Scioli would seem like a natural for this project. His published work, since The Myth of 8-Opus (1999), shows his devotion to Kirby and, often, frankly emulates Kirby’s late style. Scioli’s Jack Kirby combines that passion with the current vogue for biographical and historical graphic nonfiction—a trend its publisher, Ten Speed Press, has furthered with comics on Frederick Douglass, Alexander Hamilton, and other historical figures and topics. What we have here, it seems, is a fortunate meeting of market genre and individual creative passion.

Scioli’s Kirby is news: a substantial and personal work of Kirybana by an intriguing artist. That’s why I’ve asked my friend and colleague Craig Fischer to join me in a critical roundtable about it. First up is my review of the book. Craig’s will follow, and then we’ll stage a dialogue, a bit of critical give and take, about it.

Scioli Kirby bio cover

Jack Kirby: The Epic Life of the King of Comics. By Tom Scioli. Color assists by Bill Crabtree. Ten Speed Press, July 2020. Hardcover, 7 x 10 inches, 208 pages. ISBN 978-1984856906. $28.99.

Tom Scioli’s version of “Kirby” (Scioli too uses scare quotes to describe him, in an authorial headnote) seems based mainly on the many interviews that Kirby gave. The book’s first-person narration, Scioli cautions, is “a literary device,” and the story is synthesized and “adapted from a number of sources.” He notes that there is no easy consensus about Kirby’s life story, which has inspired “differences of opinion and other points of view.” That said, Scioli’s narrating voice, his “Kirby,” is an astute impersonation: an act of empathetic imagination and clearly a labor of love, with cadences and emotions that, to this reader, feel true. Certainly, the book is informed by the kind of Kirby lore made available by past biographers and especially by John Morrow’s ongoing magazine, The Jack Kirby Collector. As I read it, I felt as if I were reliving my years as a Collector reader; the book strings together many of the small revelations that shocked and enthralled me when I first read about them in that magazine. In that sense, Scioli’s Kirby feels like a gift to Kirby fans. Yet it also aims, I think, to help introduce Kirby to the uninitiated—and between those two missions, the book seems to waver, uncertainly.

Scioli sticks to the perspective of “Kirby” throughout, except for brief passages narrated by other key characters: first, Jack’s wife, Rosalind “Roz” Kirby (née Goldstein); second, Stan Lee. The three passages narrated by Roz recount the couple’s courtship and establish their all-important life partnership—Scioli shows why Roz was vital to Jack’s story. The single passage narrated by Lee, on the other hand, summarizes Lee’s career between the early Forties and late Fifties, setting the stage for Kirby’s return to working for (the outfit now called) Marvel. This passage strikes me as simply due diligence: a biographer’s way of acknowledging complexity, and perhaps adding a touch of nuance to what is otherwise a fairly unflattering portrait. Scioli’s Lee is a formerly brash young sprite turned “into an old man” before his time by the humiliating grind of working in the comic-book corner of Martin Goodman’s magazine-publishing outfit. His transformation into Stan “the Man”—the youth-savvy hipster of the late 1960s and beyond—comes as a shock:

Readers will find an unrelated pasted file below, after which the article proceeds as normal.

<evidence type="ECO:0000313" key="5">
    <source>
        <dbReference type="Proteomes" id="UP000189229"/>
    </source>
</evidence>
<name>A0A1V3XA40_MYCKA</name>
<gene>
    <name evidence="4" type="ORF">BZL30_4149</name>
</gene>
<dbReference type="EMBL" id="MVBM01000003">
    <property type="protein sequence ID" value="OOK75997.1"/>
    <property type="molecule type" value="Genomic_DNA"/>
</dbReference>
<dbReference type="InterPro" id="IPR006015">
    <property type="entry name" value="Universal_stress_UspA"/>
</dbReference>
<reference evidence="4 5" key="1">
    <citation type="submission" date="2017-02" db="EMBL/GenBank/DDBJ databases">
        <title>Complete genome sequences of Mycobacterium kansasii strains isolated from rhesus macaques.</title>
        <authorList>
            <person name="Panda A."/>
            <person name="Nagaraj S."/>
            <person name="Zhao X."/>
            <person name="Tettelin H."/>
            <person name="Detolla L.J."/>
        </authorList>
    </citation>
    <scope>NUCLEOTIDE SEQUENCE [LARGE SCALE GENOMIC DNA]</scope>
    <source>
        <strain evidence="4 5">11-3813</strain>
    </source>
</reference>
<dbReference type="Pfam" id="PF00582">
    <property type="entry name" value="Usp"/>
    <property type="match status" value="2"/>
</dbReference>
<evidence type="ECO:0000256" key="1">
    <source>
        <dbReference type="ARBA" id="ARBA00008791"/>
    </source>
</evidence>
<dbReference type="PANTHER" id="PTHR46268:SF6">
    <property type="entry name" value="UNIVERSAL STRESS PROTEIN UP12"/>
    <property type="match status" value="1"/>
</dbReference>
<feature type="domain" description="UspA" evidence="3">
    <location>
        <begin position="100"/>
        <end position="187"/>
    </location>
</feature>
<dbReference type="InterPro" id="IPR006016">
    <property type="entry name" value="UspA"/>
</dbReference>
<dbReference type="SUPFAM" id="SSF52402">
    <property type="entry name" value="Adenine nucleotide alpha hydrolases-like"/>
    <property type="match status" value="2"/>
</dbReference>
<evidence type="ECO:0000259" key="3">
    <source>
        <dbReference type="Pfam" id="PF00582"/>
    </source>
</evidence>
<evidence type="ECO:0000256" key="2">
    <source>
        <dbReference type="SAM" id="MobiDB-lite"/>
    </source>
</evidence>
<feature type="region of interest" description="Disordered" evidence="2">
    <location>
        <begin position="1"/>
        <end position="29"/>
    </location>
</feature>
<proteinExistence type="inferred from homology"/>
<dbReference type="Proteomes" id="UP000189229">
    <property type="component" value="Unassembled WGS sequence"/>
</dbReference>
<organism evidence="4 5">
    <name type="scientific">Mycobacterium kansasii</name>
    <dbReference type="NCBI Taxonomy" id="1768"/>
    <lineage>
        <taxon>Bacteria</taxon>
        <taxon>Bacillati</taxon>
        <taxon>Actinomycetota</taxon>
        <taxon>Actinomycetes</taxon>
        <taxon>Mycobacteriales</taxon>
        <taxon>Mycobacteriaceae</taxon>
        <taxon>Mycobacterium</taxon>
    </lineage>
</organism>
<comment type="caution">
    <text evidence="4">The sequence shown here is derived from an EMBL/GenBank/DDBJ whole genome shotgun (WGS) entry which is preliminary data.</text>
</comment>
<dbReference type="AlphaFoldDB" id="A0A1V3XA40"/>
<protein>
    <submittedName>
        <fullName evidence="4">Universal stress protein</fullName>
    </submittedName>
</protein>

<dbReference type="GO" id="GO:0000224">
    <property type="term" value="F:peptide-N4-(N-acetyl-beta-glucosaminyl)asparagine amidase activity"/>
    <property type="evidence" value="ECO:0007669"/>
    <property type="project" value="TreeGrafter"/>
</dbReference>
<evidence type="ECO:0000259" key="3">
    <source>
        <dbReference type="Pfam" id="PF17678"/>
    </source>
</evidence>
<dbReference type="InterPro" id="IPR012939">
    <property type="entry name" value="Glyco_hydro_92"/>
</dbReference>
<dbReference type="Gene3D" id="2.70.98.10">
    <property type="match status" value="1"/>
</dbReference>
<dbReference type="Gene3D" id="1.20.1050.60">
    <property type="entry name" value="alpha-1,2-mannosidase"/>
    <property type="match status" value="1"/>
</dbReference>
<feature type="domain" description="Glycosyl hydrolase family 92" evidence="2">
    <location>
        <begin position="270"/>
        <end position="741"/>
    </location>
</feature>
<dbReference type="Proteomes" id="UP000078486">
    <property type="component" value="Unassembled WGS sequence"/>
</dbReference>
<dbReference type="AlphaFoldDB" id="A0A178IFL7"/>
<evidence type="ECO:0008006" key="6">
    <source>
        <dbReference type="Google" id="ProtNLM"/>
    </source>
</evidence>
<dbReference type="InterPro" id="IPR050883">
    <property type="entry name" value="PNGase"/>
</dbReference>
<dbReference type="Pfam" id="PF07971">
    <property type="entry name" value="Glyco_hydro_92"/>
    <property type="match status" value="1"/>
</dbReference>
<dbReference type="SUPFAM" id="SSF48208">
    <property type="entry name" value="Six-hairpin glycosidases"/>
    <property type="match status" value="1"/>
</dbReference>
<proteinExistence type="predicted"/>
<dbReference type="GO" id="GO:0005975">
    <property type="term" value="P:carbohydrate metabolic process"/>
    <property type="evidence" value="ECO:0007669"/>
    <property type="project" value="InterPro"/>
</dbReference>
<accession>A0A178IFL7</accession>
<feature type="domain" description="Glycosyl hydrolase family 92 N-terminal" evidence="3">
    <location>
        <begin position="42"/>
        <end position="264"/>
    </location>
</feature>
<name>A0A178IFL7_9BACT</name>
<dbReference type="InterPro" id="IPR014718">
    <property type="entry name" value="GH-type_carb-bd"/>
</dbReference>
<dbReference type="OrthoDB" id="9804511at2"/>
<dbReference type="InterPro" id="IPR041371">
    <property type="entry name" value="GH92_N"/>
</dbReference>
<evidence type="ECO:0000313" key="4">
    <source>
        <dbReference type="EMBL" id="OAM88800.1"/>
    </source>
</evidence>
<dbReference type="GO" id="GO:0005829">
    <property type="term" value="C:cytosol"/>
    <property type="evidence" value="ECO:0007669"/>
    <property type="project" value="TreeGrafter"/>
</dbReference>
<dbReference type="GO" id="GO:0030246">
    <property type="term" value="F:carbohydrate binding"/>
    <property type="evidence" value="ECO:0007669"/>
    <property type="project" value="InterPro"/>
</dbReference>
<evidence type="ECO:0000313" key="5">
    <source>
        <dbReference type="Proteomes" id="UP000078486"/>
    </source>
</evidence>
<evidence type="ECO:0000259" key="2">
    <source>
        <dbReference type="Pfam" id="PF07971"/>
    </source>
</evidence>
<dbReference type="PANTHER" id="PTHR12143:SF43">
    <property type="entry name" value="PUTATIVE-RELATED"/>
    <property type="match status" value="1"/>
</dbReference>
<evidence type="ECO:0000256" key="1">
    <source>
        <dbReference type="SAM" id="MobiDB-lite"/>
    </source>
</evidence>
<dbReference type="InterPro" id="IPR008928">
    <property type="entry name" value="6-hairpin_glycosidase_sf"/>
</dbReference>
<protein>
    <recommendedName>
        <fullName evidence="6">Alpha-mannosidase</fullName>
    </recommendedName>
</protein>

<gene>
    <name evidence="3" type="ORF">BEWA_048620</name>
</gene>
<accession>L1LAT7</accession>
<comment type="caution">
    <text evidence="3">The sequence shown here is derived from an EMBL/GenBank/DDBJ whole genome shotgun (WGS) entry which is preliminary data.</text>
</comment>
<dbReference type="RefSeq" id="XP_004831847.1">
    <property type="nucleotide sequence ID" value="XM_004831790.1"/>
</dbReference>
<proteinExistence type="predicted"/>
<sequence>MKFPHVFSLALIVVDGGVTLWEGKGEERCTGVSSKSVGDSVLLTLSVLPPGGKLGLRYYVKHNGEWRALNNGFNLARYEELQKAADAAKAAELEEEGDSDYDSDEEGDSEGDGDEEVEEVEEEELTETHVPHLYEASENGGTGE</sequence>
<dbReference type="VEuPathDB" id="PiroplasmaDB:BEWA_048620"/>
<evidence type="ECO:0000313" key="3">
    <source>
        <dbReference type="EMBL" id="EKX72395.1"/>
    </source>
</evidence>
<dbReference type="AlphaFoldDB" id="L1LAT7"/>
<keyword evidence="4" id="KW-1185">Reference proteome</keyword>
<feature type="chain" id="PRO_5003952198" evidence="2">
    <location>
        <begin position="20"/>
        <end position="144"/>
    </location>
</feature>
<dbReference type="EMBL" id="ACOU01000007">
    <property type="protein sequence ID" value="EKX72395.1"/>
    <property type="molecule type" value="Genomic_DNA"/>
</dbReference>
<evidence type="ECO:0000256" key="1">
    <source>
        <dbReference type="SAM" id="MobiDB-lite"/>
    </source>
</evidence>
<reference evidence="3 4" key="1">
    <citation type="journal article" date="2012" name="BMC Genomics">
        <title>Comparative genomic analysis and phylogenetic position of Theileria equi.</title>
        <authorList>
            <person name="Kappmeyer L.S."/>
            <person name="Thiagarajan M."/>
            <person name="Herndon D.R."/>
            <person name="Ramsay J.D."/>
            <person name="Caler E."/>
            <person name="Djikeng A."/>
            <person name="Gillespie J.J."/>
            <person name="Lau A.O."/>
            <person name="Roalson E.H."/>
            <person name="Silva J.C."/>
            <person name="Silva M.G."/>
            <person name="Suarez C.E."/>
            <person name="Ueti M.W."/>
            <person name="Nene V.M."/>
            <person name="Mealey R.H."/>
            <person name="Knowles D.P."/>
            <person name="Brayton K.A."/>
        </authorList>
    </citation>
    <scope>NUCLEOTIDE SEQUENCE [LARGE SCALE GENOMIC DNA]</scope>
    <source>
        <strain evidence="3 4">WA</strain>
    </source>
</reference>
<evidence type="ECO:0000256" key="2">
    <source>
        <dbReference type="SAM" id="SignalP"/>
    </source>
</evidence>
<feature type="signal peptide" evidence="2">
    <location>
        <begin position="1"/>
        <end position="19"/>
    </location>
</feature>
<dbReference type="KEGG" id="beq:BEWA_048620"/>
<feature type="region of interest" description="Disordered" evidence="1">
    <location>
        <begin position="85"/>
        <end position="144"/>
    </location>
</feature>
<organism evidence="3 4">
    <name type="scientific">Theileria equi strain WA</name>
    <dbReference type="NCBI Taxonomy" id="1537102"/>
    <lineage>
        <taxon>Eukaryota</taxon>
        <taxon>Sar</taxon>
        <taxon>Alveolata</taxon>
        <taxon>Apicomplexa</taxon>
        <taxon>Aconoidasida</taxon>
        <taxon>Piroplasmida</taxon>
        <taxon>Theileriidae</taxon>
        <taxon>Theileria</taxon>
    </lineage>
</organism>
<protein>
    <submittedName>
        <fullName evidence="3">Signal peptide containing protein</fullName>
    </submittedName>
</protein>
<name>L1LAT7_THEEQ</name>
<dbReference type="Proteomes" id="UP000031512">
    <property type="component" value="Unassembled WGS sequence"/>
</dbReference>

From then on, Lee is mostly depicted as a glib bullshitter (though Scioli does show Lee intervening on Kirby’s behalf during Kirby’s tumultuous final run at Marvel).

Scioli, I think, walks a tightrope between a biographer’s professional dispassion and a fan’s devoted partisanship. Those expecting a complete dismissal of Stan Lee may come away disappointed, while those expecting another coat of varnish on the Marvel legend will certainly get plenty to think about. Scioli’s choice of first-person narration announces his loyalties clearly, but his Kirby is no plaster saint. At times brash and pugnacious, this is the tough Kirby, the scrapper, of legend, a guy with enough pent-up fury to pop off and smack someone who gets in his way:

The narration is blunt and occasionally salty: a nice evocation of the persona that emerges from Kirby’s longer and meatier interviews. Reading the book, I feel as if I know this guy.